I am often asked the question about the difference between a primary and a logical partition. In this post I will do my best to explain the difference between the two.
If you open Disk Manager in Windows (Start – type diskmgmt.msc) you will see your drive volumes and their corresponding partition type under the Status column.
Most partitions are primary partitions. If you have more than one partition, the first usable partition (one that can hold data) is almost always a primary. Primary partitions are marked with a dark-blue stripe by default.
The old-school approach is to have only one primary partition, followed by an extended partition. This is no longer needed for NTFS volumes; in fact, if you’re setting up a dual-boot system, each OS must have its own primary partition. A traditional disk can have up to four primary partitions or three primary partitions and one extended partition.
The extended partition is a holdover from earlier days, and was used when a drive had two or more partitions. It doesn’t actually hold data, it merely serves as a container for one or more logical drives.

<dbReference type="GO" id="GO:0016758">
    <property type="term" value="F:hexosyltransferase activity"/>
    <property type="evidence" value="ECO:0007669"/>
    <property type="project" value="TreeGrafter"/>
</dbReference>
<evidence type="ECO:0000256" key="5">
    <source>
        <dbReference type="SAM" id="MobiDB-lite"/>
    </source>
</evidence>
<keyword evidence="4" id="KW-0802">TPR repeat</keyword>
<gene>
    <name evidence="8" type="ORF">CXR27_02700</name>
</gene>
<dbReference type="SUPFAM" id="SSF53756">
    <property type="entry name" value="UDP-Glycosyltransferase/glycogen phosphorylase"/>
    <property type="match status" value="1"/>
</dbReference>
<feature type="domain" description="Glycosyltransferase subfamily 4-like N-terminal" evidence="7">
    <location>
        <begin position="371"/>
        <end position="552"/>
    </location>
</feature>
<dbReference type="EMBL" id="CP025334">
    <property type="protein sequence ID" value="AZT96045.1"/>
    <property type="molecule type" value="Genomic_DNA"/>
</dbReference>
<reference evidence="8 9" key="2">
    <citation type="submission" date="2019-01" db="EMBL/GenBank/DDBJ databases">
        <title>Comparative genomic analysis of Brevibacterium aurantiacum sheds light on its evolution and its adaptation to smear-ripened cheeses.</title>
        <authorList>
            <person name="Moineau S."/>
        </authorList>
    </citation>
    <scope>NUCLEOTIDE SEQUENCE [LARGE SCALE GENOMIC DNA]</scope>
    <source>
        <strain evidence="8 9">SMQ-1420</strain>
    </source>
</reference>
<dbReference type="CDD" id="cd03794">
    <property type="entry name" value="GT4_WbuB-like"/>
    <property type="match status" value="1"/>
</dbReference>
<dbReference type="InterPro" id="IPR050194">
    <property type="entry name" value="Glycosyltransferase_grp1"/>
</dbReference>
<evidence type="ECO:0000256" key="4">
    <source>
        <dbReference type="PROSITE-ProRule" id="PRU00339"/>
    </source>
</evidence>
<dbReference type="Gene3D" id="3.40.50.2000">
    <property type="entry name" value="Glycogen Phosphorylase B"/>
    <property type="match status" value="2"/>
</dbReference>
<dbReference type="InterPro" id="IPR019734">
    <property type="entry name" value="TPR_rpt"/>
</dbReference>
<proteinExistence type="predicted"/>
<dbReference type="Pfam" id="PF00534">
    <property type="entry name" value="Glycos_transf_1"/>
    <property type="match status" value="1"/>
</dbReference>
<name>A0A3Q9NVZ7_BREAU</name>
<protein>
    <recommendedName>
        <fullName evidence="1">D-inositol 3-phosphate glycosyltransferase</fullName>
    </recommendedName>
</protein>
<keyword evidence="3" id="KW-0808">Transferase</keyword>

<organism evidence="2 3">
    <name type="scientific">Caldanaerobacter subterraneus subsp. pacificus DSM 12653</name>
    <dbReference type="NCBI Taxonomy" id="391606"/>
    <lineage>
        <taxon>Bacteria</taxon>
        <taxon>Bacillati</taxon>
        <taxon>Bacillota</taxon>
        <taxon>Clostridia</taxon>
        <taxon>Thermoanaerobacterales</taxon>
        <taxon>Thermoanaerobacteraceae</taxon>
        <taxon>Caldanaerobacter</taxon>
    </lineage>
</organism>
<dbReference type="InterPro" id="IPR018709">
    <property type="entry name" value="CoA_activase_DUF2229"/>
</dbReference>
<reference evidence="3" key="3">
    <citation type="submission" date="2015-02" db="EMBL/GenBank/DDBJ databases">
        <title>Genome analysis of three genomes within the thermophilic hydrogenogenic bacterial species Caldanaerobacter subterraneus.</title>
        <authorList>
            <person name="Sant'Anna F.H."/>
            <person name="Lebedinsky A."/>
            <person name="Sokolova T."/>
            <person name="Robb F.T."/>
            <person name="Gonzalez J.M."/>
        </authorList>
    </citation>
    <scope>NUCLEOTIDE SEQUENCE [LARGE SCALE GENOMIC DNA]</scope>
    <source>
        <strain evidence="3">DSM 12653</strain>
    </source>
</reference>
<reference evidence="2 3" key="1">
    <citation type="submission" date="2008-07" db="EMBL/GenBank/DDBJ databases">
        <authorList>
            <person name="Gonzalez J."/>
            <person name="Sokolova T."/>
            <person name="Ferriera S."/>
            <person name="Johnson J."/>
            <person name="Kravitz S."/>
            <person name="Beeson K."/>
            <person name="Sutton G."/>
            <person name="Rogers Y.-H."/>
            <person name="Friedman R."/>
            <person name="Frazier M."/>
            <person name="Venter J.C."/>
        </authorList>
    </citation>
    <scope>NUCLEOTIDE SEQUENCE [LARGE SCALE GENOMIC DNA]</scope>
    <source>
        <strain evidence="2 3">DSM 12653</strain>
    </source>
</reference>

Extended partitions and logical drives are more or less obsolete today (Windows Disk Management tool can’t even create them), but Windows will still shows the labels when you create a new simple volume.
The extended partition is, by default, shown as a dark-green outline surrounding any logical drives. If you have a drive with an extended partition, each volume inside is called a logical drive. By default, logical drives are identified in light blue. You can create as many logical drives up to the number of drive letters available on the system.
So, do you need to worry about creating multiple partitions or logical drives? Well, the main reason to create partitions is to logically separate different types of data. It’s always a good idea to have one partition for your Windows install/system files and another partition for your data files. If your Windows partition becomes corrupt or inaccessible for any reason, you should hopefully still be able to access the data partition (unless the hard drive physically fails and both partitions are on the same disk).
Another basic reason for multiple partitions is if you need to install another operating system, such as Linux, onto the same disk. With separate partitions, each OS can use a different file system and they won’t interfere with each other.
If you have multiple hard drives on your system, you can also use multiple partitions to optimize your paging fil e and speed up performance. If you have any questions, feel free to comment. Enjoy!